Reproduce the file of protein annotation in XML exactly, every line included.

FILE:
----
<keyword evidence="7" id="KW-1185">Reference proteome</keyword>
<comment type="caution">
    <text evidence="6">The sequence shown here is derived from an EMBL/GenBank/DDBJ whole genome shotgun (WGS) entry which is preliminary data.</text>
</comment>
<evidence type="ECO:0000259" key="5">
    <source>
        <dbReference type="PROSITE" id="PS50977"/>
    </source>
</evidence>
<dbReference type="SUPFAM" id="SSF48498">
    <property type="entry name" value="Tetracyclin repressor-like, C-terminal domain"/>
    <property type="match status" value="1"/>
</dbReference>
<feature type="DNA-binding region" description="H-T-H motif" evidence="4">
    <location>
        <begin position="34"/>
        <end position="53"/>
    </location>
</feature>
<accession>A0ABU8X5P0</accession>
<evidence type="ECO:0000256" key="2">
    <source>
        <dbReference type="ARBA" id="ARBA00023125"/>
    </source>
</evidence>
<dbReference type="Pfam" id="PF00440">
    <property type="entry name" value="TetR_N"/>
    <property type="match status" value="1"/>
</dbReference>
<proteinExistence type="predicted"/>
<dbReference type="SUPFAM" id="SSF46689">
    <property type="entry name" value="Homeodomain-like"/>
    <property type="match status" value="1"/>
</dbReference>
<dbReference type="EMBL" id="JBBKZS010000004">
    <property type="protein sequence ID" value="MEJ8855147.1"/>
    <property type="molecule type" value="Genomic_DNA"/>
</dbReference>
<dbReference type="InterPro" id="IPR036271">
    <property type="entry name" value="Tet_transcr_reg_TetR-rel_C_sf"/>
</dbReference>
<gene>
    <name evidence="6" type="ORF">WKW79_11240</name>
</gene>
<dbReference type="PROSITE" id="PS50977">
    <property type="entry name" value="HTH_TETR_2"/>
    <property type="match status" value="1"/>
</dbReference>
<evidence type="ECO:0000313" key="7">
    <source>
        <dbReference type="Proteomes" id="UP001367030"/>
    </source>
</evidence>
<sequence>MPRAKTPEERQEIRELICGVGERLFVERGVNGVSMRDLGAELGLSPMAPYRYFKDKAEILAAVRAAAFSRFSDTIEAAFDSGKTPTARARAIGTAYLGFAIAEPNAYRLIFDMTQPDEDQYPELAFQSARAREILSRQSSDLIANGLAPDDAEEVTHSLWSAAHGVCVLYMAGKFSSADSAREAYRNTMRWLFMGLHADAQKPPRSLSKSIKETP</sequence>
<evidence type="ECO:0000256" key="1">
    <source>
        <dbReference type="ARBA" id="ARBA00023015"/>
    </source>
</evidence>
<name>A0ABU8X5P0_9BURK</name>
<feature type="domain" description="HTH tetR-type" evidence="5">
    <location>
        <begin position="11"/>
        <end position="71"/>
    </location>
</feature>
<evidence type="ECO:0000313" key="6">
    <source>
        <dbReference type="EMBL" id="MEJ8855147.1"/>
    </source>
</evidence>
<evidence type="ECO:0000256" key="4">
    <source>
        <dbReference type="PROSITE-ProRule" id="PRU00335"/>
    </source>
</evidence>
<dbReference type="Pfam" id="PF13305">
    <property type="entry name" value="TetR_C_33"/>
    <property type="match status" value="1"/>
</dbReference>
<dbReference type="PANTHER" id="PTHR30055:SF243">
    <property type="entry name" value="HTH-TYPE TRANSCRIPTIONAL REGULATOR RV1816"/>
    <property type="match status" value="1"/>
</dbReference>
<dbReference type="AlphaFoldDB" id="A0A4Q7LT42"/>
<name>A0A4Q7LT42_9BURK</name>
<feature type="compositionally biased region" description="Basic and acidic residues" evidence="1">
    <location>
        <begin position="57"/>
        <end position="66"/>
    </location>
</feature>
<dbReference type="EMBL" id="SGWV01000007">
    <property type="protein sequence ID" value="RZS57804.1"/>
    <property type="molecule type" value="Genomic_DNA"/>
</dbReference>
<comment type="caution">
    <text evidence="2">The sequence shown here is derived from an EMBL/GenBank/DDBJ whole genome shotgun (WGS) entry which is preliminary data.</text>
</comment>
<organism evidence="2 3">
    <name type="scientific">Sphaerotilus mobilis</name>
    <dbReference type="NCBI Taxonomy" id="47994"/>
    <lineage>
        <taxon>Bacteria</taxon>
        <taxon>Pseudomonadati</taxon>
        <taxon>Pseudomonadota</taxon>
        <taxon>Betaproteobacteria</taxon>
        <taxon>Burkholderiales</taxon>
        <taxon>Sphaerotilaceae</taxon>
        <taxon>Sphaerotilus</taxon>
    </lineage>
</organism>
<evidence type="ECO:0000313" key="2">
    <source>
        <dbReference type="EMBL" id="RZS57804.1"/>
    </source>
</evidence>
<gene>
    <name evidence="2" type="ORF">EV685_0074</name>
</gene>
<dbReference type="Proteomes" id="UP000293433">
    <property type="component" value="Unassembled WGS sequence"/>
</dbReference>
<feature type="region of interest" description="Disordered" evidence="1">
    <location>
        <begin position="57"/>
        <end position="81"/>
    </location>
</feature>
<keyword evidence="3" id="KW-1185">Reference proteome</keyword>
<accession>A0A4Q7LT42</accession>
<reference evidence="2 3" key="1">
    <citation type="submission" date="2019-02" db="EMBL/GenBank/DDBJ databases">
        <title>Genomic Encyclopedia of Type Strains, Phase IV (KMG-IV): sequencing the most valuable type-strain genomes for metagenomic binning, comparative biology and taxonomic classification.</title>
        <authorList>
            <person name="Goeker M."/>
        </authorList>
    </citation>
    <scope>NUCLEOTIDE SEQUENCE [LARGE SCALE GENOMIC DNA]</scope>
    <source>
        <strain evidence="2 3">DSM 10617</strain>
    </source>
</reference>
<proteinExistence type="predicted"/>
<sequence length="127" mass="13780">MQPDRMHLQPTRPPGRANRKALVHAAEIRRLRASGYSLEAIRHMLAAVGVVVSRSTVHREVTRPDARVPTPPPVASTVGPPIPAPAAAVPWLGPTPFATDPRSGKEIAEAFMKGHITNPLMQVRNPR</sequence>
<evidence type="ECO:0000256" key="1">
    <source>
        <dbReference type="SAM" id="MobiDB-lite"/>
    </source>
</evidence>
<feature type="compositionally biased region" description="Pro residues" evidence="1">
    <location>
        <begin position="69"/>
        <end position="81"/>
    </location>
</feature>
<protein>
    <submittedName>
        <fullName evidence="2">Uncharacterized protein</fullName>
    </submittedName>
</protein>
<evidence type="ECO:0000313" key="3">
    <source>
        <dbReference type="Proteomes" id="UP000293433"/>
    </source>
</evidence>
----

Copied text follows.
<keyword evidence="7" id="KW-1185">Reference proteome</keyword>
<comment type="caution">
    <text evidence="6">The sequence shown here is derived from an EMBL/GenBank/DDBJ whole genome shotgun (WGS) entry which is preliminary data.</text>
</comment>
<evidence type="ECO:0000259" key="5">
    <source>
        <dbReference type="PROSITE" id="PS50977"/>
    </source>
</evidence>
<dbReference type="SUPFAM" id="SSF48498">
    <property type="entry name" value="Tetracyclin repressor-like, C-terminal domain"/>
    <property type="match status" value="1"/>
</dbReference>
<feature type="DNA-binding region" description="H-T-H motif" evidence="4">
    <location>
        <begin position="34"/>
        <end position="53"/>
    </location>
</feature>
<accession>A0ABU8X5P0</accession>
<evidence type="ECO:0000256" key="2">
    <source>
        <dbReference type="ARBA" id="ARBA00023125"/>
    </source>
</evidence>
<dbReference type="Pfam" id="PF00440">
    <property type="entry name" value="TetR_N"/>
    <property type="match status" value="1"/>
</dbReference>
<proteinExistence type="predicted"/>
<dbReference type="SUPFAM" id="SSF46689">
    <property type="entry name" value="Homeodomain-like"/>
    <property type="match status" value="1"/>
</dbReference>
<dbReference type="EMBL" id="JBBKZS010000004">
    <property type="protein sequence ID" value="MEJ8855147.1"/>
    <property type="molecule type" value="Genomic_DNA"/>
</dbReference>
<dbReference type="InterPro" id="IPR036271">
    <property type="entry name" value="Tet_transcr_reg_TetR-rel_C_sf"/>
</dbReference>
<gene>
    <name evidence="6" type="ORF">WKW79_11240</name>
</gene>
<dbReference type="PROSITE" id="PS50977">
    <property type="entry name" value="HTH_TETR_2"/>
    <property type="match status" value="1"/>
</dbReference>
<evidence type="ECO:0000313" key="7">
    <source>
        <dbReference type="Proteomes" id="UP001367030"/>
    </source>
</evidence>
<sequence>MPRAKTPEERQEIRELICGVGERLFVERGVNGVSMRDLGAELGLSPMAPYRYFKDKAEILAAVRAAAFSRFSDTIEAAFDSGKTPTARARAIGTAYLGFAIAEPNAYRLIFDMTQPDEDQYPELAFQSARAREILSRQSSDLIANGLAPDDAEEVTHSLWSAAHGVCVLYMAGKFSSADSAREAYRNTMRWLFMGLHADAQKPPRSLSKSIKETP</sequence>
<evidence type="ECO:0000256" key="1">
    <source>
        <dbReference type="ARBA" id="ARBA00023015"/>
    </source>
</evidence>
<name>A0ABU8X5P0_9BURK</name>
<feature type="domain" description="HTH tetR-type" evidence="5">
    <location>
        <begin position="11"/>
        <end position="71"/>
    </location>
</feature>
<evidence type="ECO:0000313" key="6">
    <source>
        <dbReference type="EMBL" id="MEJ8855147.1"/>
    </source>
</evidence>
<evidence type="ECO:0000256" key="4">
    <source>
        <dbReference type="PROSITE-ProRule" id="PRU00335"/>
    </source>
</evidence>
<dbReference type="Pfam" id="PF13305">
    <property type="entry name" value="TetR_C_33"/>
    <property type="match status" value="1"/>
</dbReference>
<dbReference type="PANTHER" id="PTHR30055:SF243">
    <property type="entry name" value="HTH-TYPE TRANSCRIPTIONAL REGULATOR RV1816"/>
    <property type="match status" value="1"/>
</dbReference>
<dbReference type="AlphaFoldDB" id="A0A4Q7LT42"/>
<name>A0A4Q7LT42_9BURK</name>
<feature type="compositionally biased region" description="Basic and acidic residues" evidence="1">
    <location>
        <begin position="57"/>
        <end position="66"/>
    </location>
</feature>
<dbReference type="EMBL" id="SGWV01000007">
    <property type="protein sequence ID" value="RZS57804.1"/>
    <property type="molecule type" value="Genomic_DNA"/>
</dbReference>
<comment type="caution">
    <text evidence="2">The sequence shown here is derived from an EMBL/GenBank/DDBJ whole genome shotgun (WGS) entry which is preliminary data.</text>
</comment>
<organism evidence="2 3">
    <name type="scientific">Sphaerotilus mobilis</name>
    <dbReference type="NCBI Taxonomy" id="47994"/>
    <lineage>
        <taxon>Bacteria</taxon>
        <taxon>Pseudomonadati</taxon>
        <taxon>Pseudomonadota</taxon>
        <taxon>Betaproteobacteria</taxon>
        <taxon>Burkholderiales</taxon>
        <taxon>Sphaerotilaceae</taxon>
        <taxon>Sphaerotilus</taxon>
    </lineage>
</organism>
<evidence type="ECO:0000313" key="2">
    <source>
        <dbReference type="EMBL" id="RZS57804.1"/>
    </source>
</evidence>
<gene>
    <name evidence="2" type="ORF">EV685_0074</name>
</gene>
<dbReference type="Proteomes" id="UP000293433">
    <property type="component" value="Unassembled WGS sequence"/>
</dbReference>
<feature type="region of interest" description="Disordered" evidence="1">
    <location>
        <begin position="57"/>
        <end position="81"/>
    </location>
</feature>
<keyword evidence="3" id="KW-1185">Reference proteome</keyword>
<accession>A0A4Q7LT42</accession>
<reference evidence="2 3" key="1">
    <citation type="submission" date="2019-02" db="EMBL/GenBank/DDBJ databases">
        <title>Genomic Encyclopedia of Type Strains, Phase IV (KMG-IV): sequencing the most valuable type-strain genomes for metagenomic binning, comparative biology and taxonomic classification.</title>
        <authorList>
            <person name="Goeker M."/>
        </authorList>
    </citation>
    <scope>NUCLEOTIDE SEQUENCE [LARGE SCALE GENOMIC DNA]</scope>
    <source>
        <strain evidence="2 3">DSM 10617</strain>
    </source>
</reference>
<proteinExistence type="predicted"/>
<sequence length="127" mass="13780">MQPDRMHLQPTRPPGRANRKALVHAAEIRRLRASGYSLEAIRHMLAAVGVVVSRSTVHREVTRPDARVPTPPPVASTVGPPIPAPAAAVPWLGPTPFATDPRSGKEIAEAFMKGHITNPLMQVRNPR</sequence>
<evidence type="ECO:0000256" key="1">
    <source>
        <dbReference type="SAM" id="MobiDB-lite"/>
    </source>
</evidence>
<feature type="compositionally biased region" description="Pro residues" evidence="1">
    <location>
        <begin position="69"/>
        <end position="81"/>
    </location>
</feature>
<protein>
    <submittedName>
        <fullName evidence="2">Uncharacterized protein</fullName>
    </submittedName>
</protein>
<evidence type="ECO:0000313" key="3">
    <source>
        <dbReference type="Proteomes" id="UP000293433"/>
    </source>
</evidence>